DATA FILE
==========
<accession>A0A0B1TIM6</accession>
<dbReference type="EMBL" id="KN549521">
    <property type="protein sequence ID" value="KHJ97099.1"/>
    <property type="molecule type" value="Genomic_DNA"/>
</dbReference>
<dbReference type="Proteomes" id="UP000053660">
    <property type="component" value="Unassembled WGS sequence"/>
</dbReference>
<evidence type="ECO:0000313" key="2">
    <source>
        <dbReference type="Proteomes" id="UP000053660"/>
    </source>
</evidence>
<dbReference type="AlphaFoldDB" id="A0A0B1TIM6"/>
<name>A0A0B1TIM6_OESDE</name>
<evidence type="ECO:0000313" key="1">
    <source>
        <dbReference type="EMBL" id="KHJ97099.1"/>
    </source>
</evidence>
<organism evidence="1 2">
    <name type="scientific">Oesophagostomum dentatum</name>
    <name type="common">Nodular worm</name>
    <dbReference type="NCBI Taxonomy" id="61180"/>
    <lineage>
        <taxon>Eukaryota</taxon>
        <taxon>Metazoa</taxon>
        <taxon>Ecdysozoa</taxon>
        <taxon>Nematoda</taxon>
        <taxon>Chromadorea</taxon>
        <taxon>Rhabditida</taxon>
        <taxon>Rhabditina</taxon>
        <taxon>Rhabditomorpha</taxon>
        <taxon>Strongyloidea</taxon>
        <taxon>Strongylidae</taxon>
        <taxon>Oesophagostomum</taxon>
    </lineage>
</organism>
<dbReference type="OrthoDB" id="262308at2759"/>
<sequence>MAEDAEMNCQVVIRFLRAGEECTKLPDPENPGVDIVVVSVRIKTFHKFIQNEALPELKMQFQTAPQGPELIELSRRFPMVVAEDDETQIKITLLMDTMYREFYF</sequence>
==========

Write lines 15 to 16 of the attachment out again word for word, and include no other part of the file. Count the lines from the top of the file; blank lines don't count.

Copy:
<name>A0A0B1TIM6_OESDE</name>
<evidence type="ECO:0000313" key="1">